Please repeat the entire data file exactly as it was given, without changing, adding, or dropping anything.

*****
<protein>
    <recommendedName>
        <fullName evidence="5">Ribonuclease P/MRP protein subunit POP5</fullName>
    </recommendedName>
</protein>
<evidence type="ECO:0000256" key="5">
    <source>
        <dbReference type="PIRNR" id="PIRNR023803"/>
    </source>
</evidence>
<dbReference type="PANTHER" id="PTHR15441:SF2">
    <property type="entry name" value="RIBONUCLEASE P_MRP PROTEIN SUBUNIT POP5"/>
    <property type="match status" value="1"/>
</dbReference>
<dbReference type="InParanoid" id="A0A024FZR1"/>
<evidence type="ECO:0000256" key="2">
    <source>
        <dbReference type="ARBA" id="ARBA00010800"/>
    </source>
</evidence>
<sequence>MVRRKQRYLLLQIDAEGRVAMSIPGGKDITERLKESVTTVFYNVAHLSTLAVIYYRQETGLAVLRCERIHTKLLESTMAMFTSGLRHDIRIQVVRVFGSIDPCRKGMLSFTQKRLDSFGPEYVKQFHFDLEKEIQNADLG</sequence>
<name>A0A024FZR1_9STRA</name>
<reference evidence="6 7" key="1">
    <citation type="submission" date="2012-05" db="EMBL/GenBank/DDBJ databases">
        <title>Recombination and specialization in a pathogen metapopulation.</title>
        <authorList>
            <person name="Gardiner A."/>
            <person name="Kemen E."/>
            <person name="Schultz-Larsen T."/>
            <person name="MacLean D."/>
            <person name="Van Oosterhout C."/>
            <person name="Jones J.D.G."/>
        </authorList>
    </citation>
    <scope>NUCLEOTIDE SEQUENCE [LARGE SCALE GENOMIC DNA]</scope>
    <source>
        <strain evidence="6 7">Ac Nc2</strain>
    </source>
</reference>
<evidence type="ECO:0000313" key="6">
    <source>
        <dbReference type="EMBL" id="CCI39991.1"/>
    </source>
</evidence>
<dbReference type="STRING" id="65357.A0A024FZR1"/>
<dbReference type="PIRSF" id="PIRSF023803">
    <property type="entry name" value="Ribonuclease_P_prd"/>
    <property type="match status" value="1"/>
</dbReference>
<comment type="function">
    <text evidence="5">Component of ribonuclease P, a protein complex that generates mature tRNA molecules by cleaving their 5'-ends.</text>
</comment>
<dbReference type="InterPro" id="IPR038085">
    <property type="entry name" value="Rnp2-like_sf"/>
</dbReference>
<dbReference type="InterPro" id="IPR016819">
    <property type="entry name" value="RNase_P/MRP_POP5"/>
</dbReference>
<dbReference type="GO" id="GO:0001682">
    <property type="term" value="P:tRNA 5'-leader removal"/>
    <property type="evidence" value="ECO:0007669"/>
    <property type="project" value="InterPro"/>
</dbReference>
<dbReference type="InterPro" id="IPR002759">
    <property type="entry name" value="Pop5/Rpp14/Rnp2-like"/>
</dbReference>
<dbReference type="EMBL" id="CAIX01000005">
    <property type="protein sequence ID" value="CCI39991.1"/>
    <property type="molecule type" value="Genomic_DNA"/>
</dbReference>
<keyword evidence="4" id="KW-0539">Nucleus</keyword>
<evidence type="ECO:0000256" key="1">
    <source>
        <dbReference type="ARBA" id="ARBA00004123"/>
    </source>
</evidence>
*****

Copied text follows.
<protein>
    <recommendedName>
        <fullName evidence="5">Ribonuclease P/MRP protein subunit POP5</fullName>
    </recommendedName>
</protein>
<evidence type="ECO:0000256" key="5">
    <source>
        <dbReference type="PIRNR" id="PIRNR023803"/>
    </source>
</evidence>
<dbReference type="PANTHER" id="PTHR15441:SF2">
    <property type="entry name" value="RIBONUCLEASE P_MRP PROTEIN SUBUNIT POP5"/>
    <property type="match status" value="1"/>
</dbReference>
<dbReference type="InParanoid" id="A0A024FZR1"/>
<evidence type="ECO:0000256" key="2">
    <source>
        <dbReference type="ARBA" id="ARBA00010800"/>
    </source>
</evidence>
<sequence>MVRRKQRYLLLQIDAEGRVAMSIPGGKDITERLKESVTTVFYNVAHLSTLAVIYYRQETGLAVLRCERIHTKLLESTMAMFTSGLRHDIRIQVVRVFGSIDPCRKGMLSFTQKRLDSFGPEYVKQFHFDLEKEIQNADLG</sequence>
<name>A0A024FZR1_9STRA</name>
<reference evidence="6 7" key="1">
    <citation type="submission" date="2012-05" db="EMBL/GenBank/DDBJ databases">
        <title>Recombination and specialization in a pathogen metapopulation.</title>
        <authorList>
            <person name="Gardiner A."/>
            <person name="Kemen E."/>
            <person name="Schultz-Larsen T."/>
            <person name="MacLean D."/>
            <person name="Van Oosterhout C."/>
            <person name="Jones J.D.G."/>
        </authorList>
    </citation>
    <scope>NUCLEOTIDE SEQUENCE [LARGE SCALE GENOMIC DNA]</scope>
    <source>
        <strain evidence="6 7">Ac Nc2</strain>
    </source>
</reference>
<evidence type="ECO:0000313" key="6">
    <source>
        <dbReference type="EMBL" id="CCI39991.1"/>
    </source>
</evidence>
<dbReference type="STRING" id="65357.A0A024FZR1"/>
<dbReference type="PIRSF" id="PIRSF023803">
    <property type="entry name" value="Ribonuclease_P_prd"/>
    <property type="match status" value="1"/>
</dbReference>
<comment type="function">
    <text evidence="5">Component of ribonuclease P, a protein complex that generates mature tRNA molecules by cleaving their 5'-ends.</text>
</comment>
<dbReference type="InterPro" id="IPR038085">
    <property type="entry name" value="Rnp2-like_sf"/>
</dbReference>
<dbReference type="InterPro" id="IPR016819">
    <property type="entry name" value="RNase_P/MRP_POP5"/>
</dbReference>
<dbReference type="GO" id="GO:0001682">
    <property type="term" value="P:tRNA 5'-leader removal"/>
    <property type="evidence" value="ECO:0007669"/>
    <property type="project" value="InterPro"/>
</dbReference>
<dbReference type="InterPro" id="IPR002759">
    <property type="entry name" value="Pop5/Rpp14/Rnp2-like"/>
</dbReference>
<dbReference type="EMBL" id="CAIX01000005">
    <property type="protein sequence ID" value="CCI39991.1"/>
    <property type="molecule type" value="Genomic_DNA"/>
</dbReference>
<keyword evidence="4" id="KW-0539">Nucleus</keyword>
<evidence type="ECO:0000256" key="1">
    <source>
        <dbReference type="ARBA" id="ARBA00004123"/>
    </source>
</evidence>